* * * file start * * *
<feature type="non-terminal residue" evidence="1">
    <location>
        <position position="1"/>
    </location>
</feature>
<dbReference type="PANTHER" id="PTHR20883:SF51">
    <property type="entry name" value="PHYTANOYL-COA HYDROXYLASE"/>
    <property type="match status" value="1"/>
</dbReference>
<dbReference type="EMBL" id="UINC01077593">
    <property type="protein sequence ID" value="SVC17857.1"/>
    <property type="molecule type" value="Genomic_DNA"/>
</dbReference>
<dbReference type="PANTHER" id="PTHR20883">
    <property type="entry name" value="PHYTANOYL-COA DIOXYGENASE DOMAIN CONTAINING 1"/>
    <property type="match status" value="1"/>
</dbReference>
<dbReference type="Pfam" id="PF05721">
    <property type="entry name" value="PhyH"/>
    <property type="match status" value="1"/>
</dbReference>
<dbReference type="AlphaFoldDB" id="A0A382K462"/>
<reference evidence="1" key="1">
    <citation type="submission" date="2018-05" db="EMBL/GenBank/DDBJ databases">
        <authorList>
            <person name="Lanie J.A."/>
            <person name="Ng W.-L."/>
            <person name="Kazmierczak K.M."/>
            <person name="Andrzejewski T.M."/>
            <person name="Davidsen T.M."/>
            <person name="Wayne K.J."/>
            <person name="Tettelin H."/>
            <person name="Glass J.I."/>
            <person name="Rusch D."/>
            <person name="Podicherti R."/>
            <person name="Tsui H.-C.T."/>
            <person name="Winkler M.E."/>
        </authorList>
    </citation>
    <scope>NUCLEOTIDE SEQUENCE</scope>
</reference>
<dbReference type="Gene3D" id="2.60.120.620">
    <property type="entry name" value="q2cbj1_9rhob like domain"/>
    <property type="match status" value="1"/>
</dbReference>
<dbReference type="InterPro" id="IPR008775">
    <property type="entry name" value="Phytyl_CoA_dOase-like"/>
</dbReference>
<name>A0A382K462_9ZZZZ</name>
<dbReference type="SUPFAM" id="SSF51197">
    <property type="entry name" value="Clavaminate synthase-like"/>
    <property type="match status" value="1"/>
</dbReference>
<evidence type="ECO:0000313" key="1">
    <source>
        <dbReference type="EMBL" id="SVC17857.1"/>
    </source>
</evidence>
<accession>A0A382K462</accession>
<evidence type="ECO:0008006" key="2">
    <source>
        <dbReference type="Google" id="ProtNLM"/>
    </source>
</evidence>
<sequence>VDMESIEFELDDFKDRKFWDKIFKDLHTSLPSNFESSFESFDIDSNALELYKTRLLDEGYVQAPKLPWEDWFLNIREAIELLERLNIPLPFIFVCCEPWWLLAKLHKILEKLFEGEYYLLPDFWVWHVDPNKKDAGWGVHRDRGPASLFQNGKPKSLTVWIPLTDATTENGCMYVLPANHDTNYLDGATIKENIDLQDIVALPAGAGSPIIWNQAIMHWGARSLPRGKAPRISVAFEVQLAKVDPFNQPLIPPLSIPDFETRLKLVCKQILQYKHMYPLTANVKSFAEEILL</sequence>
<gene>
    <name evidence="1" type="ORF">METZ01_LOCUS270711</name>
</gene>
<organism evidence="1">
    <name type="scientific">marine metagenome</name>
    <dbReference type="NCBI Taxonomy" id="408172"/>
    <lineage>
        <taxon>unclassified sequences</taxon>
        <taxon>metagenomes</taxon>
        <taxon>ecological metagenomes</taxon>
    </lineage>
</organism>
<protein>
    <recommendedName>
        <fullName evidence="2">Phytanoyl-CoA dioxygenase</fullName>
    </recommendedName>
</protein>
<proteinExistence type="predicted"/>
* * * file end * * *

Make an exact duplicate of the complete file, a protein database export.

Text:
<feature type="non-terminal residue" evidence="1">
    <location>
        <position position="1"/>
    </location>
</feature>
<dbReference type="PANTHER" id="PTHR20883:SF51">
    <property type="entry name" value="PHYTANOYL-COA HYDROXYLASE"/>
    <property type="match status" value="1"/>
</dbReference>
<dbReference type="EMBL" id="UINC01077593">
    <property type="protein sequence ID" value="SVC17857.1"/>
    <property type="molecule type" value="Genomic_DNA"/>
</dbReference>
<dbReference type="PANTHER" id="PTHR20883">
    <property type="entry name" value="PHYTANOYL-COA DIOXYGENASE DOMAIN CONTAINING 1"/>
    <property type="match status" value="1"/>
</dbReference>
<dbReference type="Pfam" id="PF05721">
    <property type="entry name" value="PhyH"/>
    <property type="match status" value="1"/>
</dbReference>
<dbReference type="AlphaFoldDB" id="A0A382K462"/>
<reference evidence="1" key="1">
    <citation type="submission" date="2018-05" db="EMBL/GenBank/DDBJ databases">
        <authorList>
            <person name="Lanie J.A."/>
            <person name="Ng W.-L."/>
            <person name="Kazmierczak K.M."/>
            <person name="Andrzejewski T.M."/>
            <person name="Davidsen T.M."/>
            <person name="Wayne K.J."/>
            <person name="Tettelin H."/>
            <person name="Glass J.I."/>
            <person name="Rusch D."/>
            <person name="Podicherti R."/>
            <person name="Tsui H.-C.T."/>
            <person name="Winkler M.E."/>
        </authorList>
    </citation>
    <scope>NUCLEOTIDE SEQUENCE</scope>
</reference>
<dbReference type="Gene3D" id="2.60.120.620">
    <property type="entry name" value="q2cbj1_9rhob like domain"/>
    <property type="match status" value="1"/>
</dbReference>
<dbReference type="InterPro" id="IPR008775">
    <property type="entry name" value="Phytyl_CoA_dOase-like"/>
</dbReference>
<name>A0A382K462_9ZZZZ</name>
<dbReference type="SUPFAM" id="SSF51197">
    <property type="entry name" value="Clavaminate synthase-like"/>
    <property type="match status" value="1"/>
</dbReference>
<evidence type="ECO:0000313" key="1">
    <source>
        <dbReference type="EMBL" id="SVC17857.1"/>
    </source>
</evidence>
<accession>A0A382K462</accession>
<evidence type="ECO:0008006" key="2">
    <source>
        <dbReference type="Google" id="ProtNLM"/>
    </source>
</evidence>
<sequence>VDMESIEFELDDFKDRKFWDKIFKDLHTSLPSNFESSFESFDIDSNALELYKTRLLDEGYVQAPKLPWEDWFLNIREAIELLERLNIPLPFIFVCCEPWWLLAKLHKILEKLFEGEYYLLPDFWVWHVDPNKKDAGWGVHRDRGPASLFQNGKPKSLTVWIPLTDATTENGCMYVLPANHDTNYLDGATIKENIDLQDIVALPAGAGSPIIWNQAIMHWGARSLPRGKAPRISVAFEVQLAKVDPFNQPLIPPLSIPDFETRLKLVCKQILQYKHMYPLTANVKSFAEEILL</sequence>
<gene>
    <name evidence="1" type="ORF">METZ01_LOCUS270711</name>
</gene>
<organism evidence="1">
    <name type="scientific">marine metagenome</name>
    <dbReference type="NCBI Taxonomy" id="408172"/>
    <lineage>
        <taxon>unclassified sequences</taxon>
        <taxon>metagenomes</taxon>
        <taxon>ecological metagenomes</taxon>
    </lineage>
</organism>
<protein>
    <recommendedName>
        <fullName evidence="2">Phytanoyl-CoA dioxygenase</fullName>
    </recommendedName>
</protein>
<proteinExistence type="predicted"/>